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Streetcar Named Desire

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Autumn McDonald

on 24 March 2015

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Transcript of Streetcar Named Desire

Literature of Play:
A Streetcar Named Desire

About the Author:
Tennessee Williams

Background of Play:
A Streetcar Named Desire

Works Cited
"Tennessee Williams." Bio. A&E Television Networks, 2015. Web. 21 Mar. 2015.

"Tennesse Williams Devices." Tennesse Williams. N.p., n.d. Web. 21 Mar. 2015.

"Tennesse Williams: Personal Anecdote Experiences." A Streetcar Named Desire. N.p., n.d. Web. 20 Mar. 2015.

Williams, Tennessee. A Streetcar Named Desire. New York: New Directions, 1947. Print.

Zanestein. "A Streetcar Named Desire." Rudy's Theater. N.p., n.d. Web. 23 Feb. 2015.

Works Cited
Max as

Stanley

Autumn as

Blanche

Emily as

Stella

Andrea as

Eunice

Josh R. as

Doctor/Matron, Mitch/Pablo, and Steve
Class Production
A Streetcar Named
Desire

Setting
Plot Summary
Stella left her plantation home to live in the city with her crude animalistic husband Stanley; but then Stella's older sister, Blanche, shows up out of the blue with bad news: the rest of their family has died and Blanche "lost" the family house, Belle Reve. Stella is forced to accept Blanche into her home. Over the course of the next few months Blanche's story is questioned and secrets are revealed about Blanche's past.
This is the story of a woman stuck in a dream who is thrust back into reality with dire consequences to both her and all that interact with her.
Stanley:
Aggressive, dominant male lead, husband to Stella

Stella:
Submissive, gentle female character, wife to Stanley

Blanche:
Woman lost in a romantic world, learning to face reality, female lead

Eunice:
Stella's friend and neighbor

Mitch:
Poker buddy of Stanley

Pablo:
Poker buddy of Stanley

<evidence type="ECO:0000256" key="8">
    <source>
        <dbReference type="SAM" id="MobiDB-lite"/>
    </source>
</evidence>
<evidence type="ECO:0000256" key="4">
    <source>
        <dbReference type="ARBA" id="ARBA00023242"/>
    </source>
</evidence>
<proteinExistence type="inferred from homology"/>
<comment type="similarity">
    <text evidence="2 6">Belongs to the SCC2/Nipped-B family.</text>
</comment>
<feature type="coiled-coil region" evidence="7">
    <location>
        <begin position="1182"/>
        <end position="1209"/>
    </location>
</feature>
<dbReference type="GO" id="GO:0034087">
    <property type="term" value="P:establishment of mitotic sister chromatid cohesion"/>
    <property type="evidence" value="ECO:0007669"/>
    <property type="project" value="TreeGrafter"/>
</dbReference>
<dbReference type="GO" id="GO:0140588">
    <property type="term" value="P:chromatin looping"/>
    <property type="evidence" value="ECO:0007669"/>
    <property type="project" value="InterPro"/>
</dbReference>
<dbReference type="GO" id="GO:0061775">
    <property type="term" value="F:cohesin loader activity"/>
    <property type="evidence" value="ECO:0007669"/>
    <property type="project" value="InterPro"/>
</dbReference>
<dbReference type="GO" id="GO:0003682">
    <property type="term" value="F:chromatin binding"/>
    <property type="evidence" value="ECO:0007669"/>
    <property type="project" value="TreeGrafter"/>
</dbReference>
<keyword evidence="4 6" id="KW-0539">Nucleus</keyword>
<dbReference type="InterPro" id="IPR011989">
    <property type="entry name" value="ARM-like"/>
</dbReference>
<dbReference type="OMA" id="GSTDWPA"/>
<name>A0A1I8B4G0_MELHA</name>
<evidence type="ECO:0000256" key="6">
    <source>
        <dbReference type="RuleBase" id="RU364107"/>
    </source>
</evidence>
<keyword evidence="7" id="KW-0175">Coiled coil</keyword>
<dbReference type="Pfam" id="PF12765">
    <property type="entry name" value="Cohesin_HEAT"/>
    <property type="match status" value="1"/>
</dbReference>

Steve:
Poker buddy of Stanley

Doctor:
Educated man that helps Blanche calm herself

Matron:
Educated woman working alongside the Doctor
Characters
Themes/Symbols
Themes
Symbols
Conflicts
Social/Psychological Issues
Life Experiences
Literary Accomplishments
Influences on Work
Stylistic Devices
Literary Criticisms
Impact of Playwright
Tennessee Williams
Continued
Scene X and XI
Autumn Hill
Max Butler
Andrea Arellano
Josh Reyes
Emily Brzezinski

Tennessee Williams writes an emotionally driven play with characters devising their actions upon intense sexuality.

Atkinson, Brooks. "First Night at the Theater." The New York Times [New York City] 4 Dec. 1947: 42. Print.
Zanestein. "A Streetcar Named Desire." Rudy's Theater. N.p., n.d. Web. 23 Feb. 2015.

The Title
Desire, then Cemeteries, then Elysian Fields. Sex, death, the afterlife.
Blanche takes a streetcar named "Desire" into Kowalski. Literally driven there by her (sexual) desire.
1939
:
Group Theatre Prize
Rockefeller Grant
1945
: (Glass Menagerie)
Sidney Howard Memorial Award
Donaldson Award
New York Drama Critics' Circle Award
1948
: (Streetcar Named Desire)
New York Drama Critics' Circle Award
Donaldson Award
Pulitzer Prize
1952
: (Rose Tattoo)
Tony Award
1955
: (Cat on a Hot Tin Roof)
Pulizter Prize
Tony Award
1961
: (Night of the Iguana)
New York Drama Critics' Circle Award
Tony Award
1980
: Presidential Medal of Freedom
Shmoop Editorial Team."Tennessee Williams Awards."
Shmoop.com.
Shmoop University, Inc. 11 Nov 2008. Web.
Social Issues
Psychological Issues
Sex and Sexual Abuse:
The sexual assult and harm toward women was not a large offence, if any; thus men used their social order to inflict psychological terror upon women.

Mortality:
Death comes in all varieties in this play: the loss of reputation, sanity, physical well-being, relationships, family members, and youth.
Shmoop Editorial Team. "A Streetcar Named Desire Themes." Shmoop.com. Shmoop University, Inc., 11 Nov. 2008. Web. 15 Mar. 2015.
Desire
Fear of being alone
Romaticism vs. Realism
Reality vs. Fantasy
Madness
Silence
The Streetcar
The Blue Piano
Varsouviana Polka Song
Male Role in Society:
Men being viewed as the superior and being morally correct, even if their values are crooked.

Women's Place:
To live under the man of the house's guidelines, and it was not socially acceptable to have their own possesions or personality. They should reflect and live in the shadow of the man.

Social Class:
the order of the hierarchical social class was highly aware.